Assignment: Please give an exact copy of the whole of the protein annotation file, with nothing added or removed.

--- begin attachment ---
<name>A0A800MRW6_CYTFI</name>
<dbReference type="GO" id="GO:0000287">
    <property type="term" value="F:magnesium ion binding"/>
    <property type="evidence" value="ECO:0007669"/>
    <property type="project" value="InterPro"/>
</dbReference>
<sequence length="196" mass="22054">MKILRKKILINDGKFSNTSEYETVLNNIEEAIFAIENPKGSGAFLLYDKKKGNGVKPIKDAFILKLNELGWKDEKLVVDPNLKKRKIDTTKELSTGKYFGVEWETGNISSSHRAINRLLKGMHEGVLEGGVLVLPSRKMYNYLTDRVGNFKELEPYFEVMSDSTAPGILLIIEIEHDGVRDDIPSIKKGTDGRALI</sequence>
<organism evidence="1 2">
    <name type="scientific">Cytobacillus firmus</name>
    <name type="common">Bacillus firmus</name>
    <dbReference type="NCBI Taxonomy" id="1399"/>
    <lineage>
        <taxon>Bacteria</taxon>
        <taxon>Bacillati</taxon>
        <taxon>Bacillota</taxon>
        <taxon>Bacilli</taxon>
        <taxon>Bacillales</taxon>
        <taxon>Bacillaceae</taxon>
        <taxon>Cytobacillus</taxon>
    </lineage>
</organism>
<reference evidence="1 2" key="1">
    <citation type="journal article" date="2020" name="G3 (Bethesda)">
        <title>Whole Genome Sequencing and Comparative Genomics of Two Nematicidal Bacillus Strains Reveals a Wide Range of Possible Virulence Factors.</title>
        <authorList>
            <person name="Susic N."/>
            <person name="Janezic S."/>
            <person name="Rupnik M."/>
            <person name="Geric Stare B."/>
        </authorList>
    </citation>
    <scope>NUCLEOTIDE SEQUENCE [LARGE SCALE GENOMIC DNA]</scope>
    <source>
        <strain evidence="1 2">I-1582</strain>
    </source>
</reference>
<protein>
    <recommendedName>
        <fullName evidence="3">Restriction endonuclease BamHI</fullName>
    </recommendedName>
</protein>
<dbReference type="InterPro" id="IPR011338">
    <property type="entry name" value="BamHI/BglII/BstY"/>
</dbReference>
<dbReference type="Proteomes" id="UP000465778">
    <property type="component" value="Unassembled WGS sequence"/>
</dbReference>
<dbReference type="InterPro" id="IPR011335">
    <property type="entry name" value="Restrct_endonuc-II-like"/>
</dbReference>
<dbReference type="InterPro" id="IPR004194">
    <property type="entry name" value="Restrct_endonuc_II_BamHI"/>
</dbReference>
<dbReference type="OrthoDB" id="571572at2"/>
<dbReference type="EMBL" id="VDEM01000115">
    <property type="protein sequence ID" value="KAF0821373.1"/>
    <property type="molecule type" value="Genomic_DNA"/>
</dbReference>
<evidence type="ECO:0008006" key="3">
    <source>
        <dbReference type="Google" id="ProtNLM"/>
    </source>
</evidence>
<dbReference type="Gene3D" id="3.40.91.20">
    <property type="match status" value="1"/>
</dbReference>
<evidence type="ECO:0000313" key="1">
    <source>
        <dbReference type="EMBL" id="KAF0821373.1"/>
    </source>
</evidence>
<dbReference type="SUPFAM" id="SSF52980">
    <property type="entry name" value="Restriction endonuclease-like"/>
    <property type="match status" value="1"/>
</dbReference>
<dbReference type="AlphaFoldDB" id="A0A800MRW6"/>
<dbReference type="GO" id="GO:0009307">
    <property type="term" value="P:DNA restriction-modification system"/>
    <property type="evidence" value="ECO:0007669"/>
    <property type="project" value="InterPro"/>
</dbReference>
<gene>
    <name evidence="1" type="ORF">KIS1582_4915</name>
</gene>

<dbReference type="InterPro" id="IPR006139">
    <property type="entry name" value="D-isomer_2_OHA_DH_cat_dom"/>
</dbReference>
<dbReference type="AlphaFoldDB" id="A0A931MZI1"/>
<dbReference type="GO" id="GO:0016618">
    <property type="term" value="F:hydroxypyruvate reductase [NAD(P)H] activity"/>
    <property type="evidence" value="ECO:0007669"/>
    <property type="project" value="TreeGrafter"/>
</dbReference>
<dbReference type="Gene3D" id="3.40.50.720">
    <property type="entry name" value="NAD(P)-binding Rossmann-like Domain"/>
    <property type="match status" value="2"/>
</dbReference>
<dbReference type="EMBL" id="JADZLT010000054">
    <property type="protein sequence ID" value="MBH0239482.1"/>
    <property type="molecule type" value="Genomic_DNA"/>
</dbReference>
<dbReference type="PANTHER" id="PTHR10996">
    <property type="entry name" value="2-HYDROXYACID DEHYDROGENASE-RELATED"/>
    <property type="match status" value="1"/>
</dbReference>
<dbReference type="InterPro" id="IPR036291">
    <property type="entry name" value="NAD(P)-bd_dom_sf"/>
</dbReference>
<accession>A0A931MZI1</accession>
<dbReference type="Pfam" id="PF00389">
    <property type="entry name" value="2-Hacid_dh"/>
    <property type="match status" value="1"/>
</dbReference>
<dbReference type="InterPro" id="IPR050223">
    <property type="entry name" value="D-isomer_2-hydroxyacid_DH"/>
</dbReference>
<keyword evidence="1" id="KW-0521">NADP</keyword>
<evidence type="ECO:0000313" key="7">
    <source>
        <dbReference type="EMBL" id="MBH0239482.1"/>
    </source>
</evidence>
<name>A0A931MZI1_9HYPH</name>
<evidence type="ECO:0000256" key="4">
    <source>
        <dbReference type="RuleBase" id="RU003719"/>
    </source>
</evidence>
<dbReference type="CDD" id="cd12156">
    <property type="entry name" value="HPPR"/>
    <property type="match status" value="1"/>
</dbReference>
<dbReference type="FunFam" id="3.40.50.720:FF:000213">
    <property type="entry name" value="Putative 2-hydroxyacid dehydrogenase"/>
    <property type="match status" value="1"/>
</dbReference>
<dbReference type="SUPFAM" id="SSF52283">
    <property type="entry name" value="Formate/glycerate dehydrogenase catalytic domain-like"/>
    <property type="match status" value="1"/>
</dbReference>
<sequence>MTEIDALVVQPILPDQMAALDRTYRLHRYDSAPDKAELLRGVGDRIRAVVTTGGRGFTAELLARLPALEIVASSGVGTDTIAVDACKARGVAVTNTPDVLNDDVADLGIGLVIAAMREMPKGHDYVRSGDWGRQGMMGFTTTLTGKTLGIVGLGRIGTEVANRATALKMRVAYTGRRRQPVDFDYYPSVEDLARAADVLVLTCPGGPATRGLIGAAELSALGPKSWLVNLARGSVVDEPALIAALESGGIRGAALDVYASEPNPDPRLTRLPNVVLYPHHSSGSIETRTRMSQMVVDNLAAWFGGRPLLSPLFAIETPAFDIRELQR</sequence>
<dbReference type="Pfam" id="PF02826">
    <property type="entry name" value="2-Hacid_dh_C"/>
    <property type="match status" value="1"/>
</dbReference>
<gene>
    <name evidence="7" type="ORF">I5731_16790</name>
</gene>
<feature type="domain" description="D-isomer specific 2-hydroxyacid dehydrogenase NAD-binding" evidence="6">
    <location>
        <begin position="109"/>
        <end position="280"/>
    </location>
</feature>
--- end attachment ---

<name>A0A800MRW6_CYTFI</name>
<dbReference type="GO" id="GO:0000287">
    <property type="term" value="F:magnesium ion binding"/>
    <property type="evidence" value="ECO:0007669"/>
    <property type="project" value="InterPro"/>
</dbReference>
<sequence length="196" mass="22054">MKILRKKILINDGKFSNTSEYETVLNNIEEAIFAIENPKGSGAFLLYDKKKGNGVKPIKDAFILKLNELGWKDEKLVVDPNLKKRKIDTTKELSTGKYFGVEWETGNISSSHRAINRLLKGMHEGVLEGGVLVLPSRKMYNYLTDRVGNFKELEPYFEVMSDSTAPGILLIIEIEHDGVRDDIPSIKKGTDGRALI</sequence>
<organism evidence="1 2">
    <name type="scientific">Cytobacillus firmus</name>
    <name type="common">Bacillus firmus</name>
    <dbReference type="NCBI Taxonomy" id="1399"/>
    <lineage>
        <taxon>Bacteria</taxon>
        <taxon>Bacillati</taxon>
        <taxon>Bacillota</taxon>
        <taxon>Bacilli</taxon>
        <taxon>Bacillales</taxon>
        <taxon>Bacillaceae</taxon>
        <taxon>Cytobacillus</taxon>
    </lineage>
</organism>
<reference evidence="1 2" key="1">
    <citation type="journal article" date="2020" name="G3 (Bethesda)">
        <title>Whole Genome Sequencing and Comparative Genomics of Two Nematicidal Bacillus Strains Reveals a Wide Range of Possible Virulence Factors.</title>
        <authorList>
            <person name="Susic N."/>
            <person name="Janezic S."/>
            <person name="Rupnik M."/>
            <person name="Geric Stare B."/>
        </authorList>
    </citation>
    <scope>NUCLEOTIDE SEQUENCE [LARGE SCALE GENOMIC DNA]</scope>
    <source>
        <strain evidence="1 2">I-1582</strain>
    </source>
</reference>
<protein>
    <recommendedName>
        <fullName evidence="3">Restriction endonuclease BamHI</fullName>
    </recommendedName>
</protein>
<dbReference type="InterPro" id="IPR011338">
    <property type="entry name" value="BamHI/BglII/BstY"/>
</dbReference>
<dbReference type="Proteomes" id="UP000465778">
    <property type="component" value="Unassembled WGS sequence"/>
</dbReference>
<dbReference type="InterPro" id="IPR011335">
    <property type="entry name" value="Restrct_endonuc-II-like"/>
</dbReference>
<dbReference type="InterPro" id="IPR004194">
    <property type="entry name" value="Restrct_endonuc_II_BamHI"/>
</dbReference>
<dbReference type="OrthoDB" id="571572at2"/>
<dbReference type="EMBL" id="VDEM01000115">
    <property type="protein sequence ID" value="KAF0821373.1"/>
    <property type="molecule type" value="Genomic_DNA"/>
</dbReference>
<evidence type="ECO:0008006" key="3">
    <source>
        <dbReference type="Google" id="ProtNLM"/>
    </source>
</evidence>
<dbReference type="Gene3D" id="3.40.91.20">
    <property type="match status" value="1"/>
</dbReference>
<evidence type="ECO:0000313" key="1">
    <source>
        <dbReference type="EMBL" id="KAF0821373.1"/>
    </source>
</evidence>
<dbReference type="SUPFAM" id="SSF52980">
    <property type="entry name" value="Restriction endonuclease-like"/>
    <property type="match status" value="1"/>
</dbReference>
<dbReference type="AlphaFoldDB" id="A0A800MRW6"/>
<dbReference type="GO" id="GO:0009307">
    <property type="term" value="P:DNA restriction-modification system"/>
    <property type="evidence" value="ECO:0007669"/>
    <property type="project" value="InterPro"/>
</dbReference>
<gene>
    <name evidence="1" type="ORF">KIS1582_4915</name>
</gene>

<dbReference type="InterPro" id="IPR006139">
    <property type="entry name" value="D-isomer_2_OHA_DH_cat_dom"/>
</dbReference>
<dbReference type="AlphaFoldDB" id="A0A931MZI1"/>
<dbReference type="GO" id="GO:0016618">
    <property type="term" value="F:hydroxypyruvate reductase [NAD(P)H] activity"/>
    <property type="evidence" value="ECO:0007669"/>
    <property type="project" value="TreeGrafter"/>
</dbReference>
<dbReference type="Gene3D" id="3.40.50.720">
    <property type="entry name" value="NAD(P)-binding Rossmann-like Domain"/>
    <property type="match status" value="2"/>
</dbReference>
<dbReference type="EMBL" id="JADZLT010000054">
    <property type="protein sequence ID" value="MBH0239482.1"/>
    <property type="molecule type" value="Genomic_DNA"/>
</dbReference>
<dbReference type="PANTHER" id="PTHR10996">
    <property type="entry name" value="2-HYDROXYACID DEHYDROGENASE-RELATED"/>
    <property type="match status" value="1"/>
</dbReference>
<dbReference type="InterPro" id="IPR036291">
    <property type="entry name" value="NAD(P)-bd_dom_sf"/>
</dbReference>
<accession>A0A931MZI1</accession>
<dbReference type="Pfam" id="PF00389">
    <property type="entry name" value="2-Hacid_dh"/>
    <property type="match status" value="1"/>
</dbReference>
<dbReference type="InterPro" id="IPR050223">
    <property type="entry name" value="D-isomer_2-hydroxyacid_DH"/>
</dbReference>
<keyword evidence="1" id="KW-0521">NADP</keyword>
<evidence type="ECO:0000313" key="7">
    <source>
        <dbReference type="EMBL" id="MBH0239482.1"/>
    </source>
</evidence>
<name>A0A931MZI1_9HYPH</name>
<evidence type="ECO:0000256" key="4">
    <source>
        <dbReference type="RuleBase" id="RU003719"/>
    </source>
</evidence>
<dbReference type="CDD" id="cd12156">
    <property type="entry name" value="HPPR"/>
    <property type="match status" value="1"/>
</dbReference>
<dbReference type="FunFam" id="3.40.50.720:FF:000213">
    <property type="entry name" value="Putative 2-hydroxyacid dehydrogenase"/>
    <property type="match status" value="1"/>
</dbReference>
<dbReference type="SUPFAM" id="SSF52283">
    <property type="entry name" value="Formate/glycerate dehydrogenase catalytic domain-like"/>
    <property type="match status" value="1"/>
</dbReference>
<sequence>MTEIDALVVQPILPDQMAALDRTYRLHRYDSAPDKAELLRGVGDRIRAVVTTGGRGFTAELLARLPALEIVASSGVGTDTIAVDACKARGVAVTNTPDVLNDDVADLGIGLVIAAMREMPKGHDYVRSGDWGRQGMMGFTTTLTGKTLGIVGLGRIGTEVANRATALKMRVAYTGRRRQPVDFDYYPSVEDLARAADVLVLTCPGGPATRGLIGAAELSALGPKSWLVNLARGSVVDEPALIAALESGGIRGAALDVYASEPNPDPRLTRLPNVVLYPHHSSGSIETRTRMSQMVVDNLAAWFGGRPLLSPLFAIETPAFDIRELQR</sequence>
<dbReference type="Pfam" id="PF02826">
    <property type="entry name" value="2-Hacid_dh_C"/>
    <property type="match status" value="1"/>
</dbReference>
<gene>
    <name evidence="7" type="ORF">I5731_16790</name>
</gene>
<feature type="domain" description="D-isomer specific 2-hydroxyacid dehydrogenase NAD-binding" evidence="6">
    <location>
        <begin position="109"/>
        <end position="280"/>
    </location>
</feature>